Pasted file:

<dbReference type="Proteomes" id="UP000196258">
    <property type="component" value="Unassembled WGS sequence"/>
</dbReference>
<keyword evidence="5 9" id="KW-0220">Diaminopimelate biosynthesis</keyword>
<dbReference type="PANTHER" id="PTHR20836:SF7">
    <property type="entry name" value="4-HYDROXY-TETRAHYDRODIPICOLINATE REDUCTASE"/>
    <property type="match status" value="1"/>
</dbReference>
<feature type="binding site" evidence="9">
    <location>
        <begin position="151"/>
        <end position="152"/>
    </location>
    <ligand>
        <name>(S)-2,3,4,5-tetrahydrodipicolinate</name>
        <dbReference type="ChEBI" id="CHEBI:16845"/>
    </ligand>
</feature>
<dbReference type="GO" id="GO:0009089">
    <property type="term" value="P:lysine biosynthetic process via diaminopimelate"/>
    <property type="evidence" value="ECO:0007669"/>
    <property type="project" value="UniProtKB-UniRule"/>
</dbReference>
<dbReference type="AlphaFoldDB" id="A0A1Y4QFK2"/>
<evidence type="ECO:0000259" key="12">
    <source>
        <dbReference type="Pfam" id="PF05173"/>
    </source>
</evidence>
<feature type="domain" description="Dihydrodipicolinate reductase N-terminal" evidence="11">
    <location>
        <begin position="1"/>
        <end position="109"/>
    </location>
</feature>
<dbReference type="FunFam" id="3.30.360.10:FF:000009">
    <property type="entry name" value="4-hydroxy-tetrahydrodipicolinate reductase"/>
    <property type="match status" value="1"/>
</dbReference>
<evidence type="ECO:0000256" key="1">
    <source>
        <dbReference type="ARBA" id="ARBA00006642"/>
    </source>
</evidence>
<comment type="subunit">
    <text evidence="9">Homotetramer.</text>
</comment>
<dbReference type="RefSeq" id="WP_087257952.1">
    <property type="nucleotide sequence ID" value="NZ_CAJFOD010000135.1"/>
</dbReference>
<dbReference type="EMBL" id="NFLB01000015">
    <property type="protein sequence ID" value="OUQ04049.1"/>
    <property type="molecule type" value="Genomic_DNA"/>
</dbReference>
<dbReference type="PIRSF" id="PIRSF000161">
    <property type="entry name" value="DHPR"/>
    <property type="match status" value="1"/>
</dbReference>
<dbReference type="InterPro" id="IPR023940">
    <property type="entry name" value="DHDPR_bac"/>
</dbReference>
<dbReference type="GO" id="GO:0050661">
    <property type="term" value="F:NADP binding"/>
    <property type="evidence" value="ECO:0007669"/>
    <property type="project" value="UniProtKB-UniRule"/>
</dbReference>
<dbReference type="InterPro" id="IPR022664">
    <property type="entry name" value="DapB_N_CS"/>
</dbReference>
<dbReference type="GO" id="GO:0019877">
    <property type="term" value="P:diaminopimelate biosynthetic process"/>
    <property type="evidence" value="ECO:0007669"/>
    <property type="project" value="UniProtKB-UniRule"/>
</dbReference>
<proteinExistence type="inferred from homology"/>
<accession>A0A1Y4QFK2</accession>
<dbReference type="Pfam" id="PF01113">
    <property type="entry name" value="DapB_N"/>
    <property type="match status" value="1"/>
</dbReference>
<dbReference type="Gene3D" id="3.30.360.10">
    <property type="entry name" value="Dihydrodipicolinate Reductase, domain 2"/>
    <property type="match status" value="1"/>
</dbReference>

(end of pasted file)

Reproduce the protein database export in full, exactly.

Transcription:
<dbReference type="Proteomes" id="UP000196258">
    <property type="component" value="Unassembled WGS sequence"/>
</dbReference>
<keyword evidence="5 9" id="KW-0220">Diaminopimelate biosynthesis</keyword>
<dbReference type="PANTHER" id="PTHR20836:SF7">
    <property type="entry name" value="4-HYDROXY-TETRAHYDRODIPICOLINATE REDUCTASE"/>
    <property type="match status" value="1"/>
</dbReference>
<feature type="binding site" evidence="9">
    <location>
        <begin position="151"/>
        <end position="152"/>
    </location>
    <ligand>
        <name>(S)-2,3,4,5-tetrahydrodipicolinate</name>
        <dbReference type="ChEBI" id="CHEBI:16845"/>
    </ligand>
</feature>
<dbReference type="GO" id="GO:0009089">
    <property type="term" value="P:lysine biosynthetic process via diaminopimelate"/>
    <property type="evidence" value="ECO:0007669"/>
    <property type="project" value="UniProtKB-UniRule"/>
</dbReference>
<dbReference type="AlphaFoldDB" id="A0A1Y4QFK2"/>
<evidence type="ECO:0000259" key="12">
    <source>
        <dbReference type="Pfam" id="PF05173"/>
    </source>
</evidence>
<feature type="domain" description="Dihydrodipicolinate reductase N-terminal" evidence="11">
    <location>
        <begin position="1"/>
        <end position="109"/>
    </location>
</feature>
<dbReference type="FunFam" id="3.30.360.10:FF:000009">
    <property type="entry name" value="4-hydroxy-tetrahydrodipicolinate reductase"/>
    <property type="match status" value="1"/>
</dbReference>
<evidence type="ECO:0000256" key="1">
    <source>
        <dbReference type="ARBA" id="ARBA00006642"/>
    </source>
</evidence>
<comment type="subunit">
    <text evidence="9">Homotetramer.</text>
</comment>
<dbReference type="RefSeq" id="WP_087257952.1">
    <property type="nucleotide sequence ID" value="NZ_CAJFOD010000135.1"/>
</dbReference>
<dbReference type="EMBL" id="NFLB01000015">
    <property type="protein sequence ID" value="OUQ04049.1"/>
    <property type="molecule type" value="Genomic_DNA"/>
</dbReference>
<dbReference type="PIRSF" id="PIRSF000161">
    <property type="entry name" value="DHPR"/>
    <property type="match status" value="1"/>
</dbReference>
<dbReference type="InterPro" id="IPR023940">
    <property type="entry name" value="DHDPR_bac"/>
</dbReference>
<dbReference type="GO" id="GO:0050661">
    <property type="term" value="F:NADP binding"/>
    <property type="evidence" value="ECO:0007669"/>
    <property type="project" value="UniProtKB-UniRule"/>
</dbReference>
<dbReference type="InterPro" id="IPR022664">
    <property type="entry name" value="DapB_N_CS"/>
</dbReference>
<dbReference type="GO" id="GO:0019877">
    <property type="term" value="P:diaminopimelate biosynthetic process"/>
    <property type="evidence" value="ECO:0007669"/>
    <property type="project" value="UniProtKB-UniRule"/>
</dbReference>
<proteinExistence type="inferred from homology"/>
<accession>A0A1Y4QFK2</accession>
<dbReference type="Pfam" id="PF01113">
    <property type="entry name" value="DapB_N"/>
    <property type="match status" value="1"/>
</dbReference>
<dbReference type="Gene3D" id="3.30.360.10">
    <property type="entry name" value="Dihydrodipicolinate Reductase, domain 2"/>
    <property type="match status" value="1"/>
</dbReference>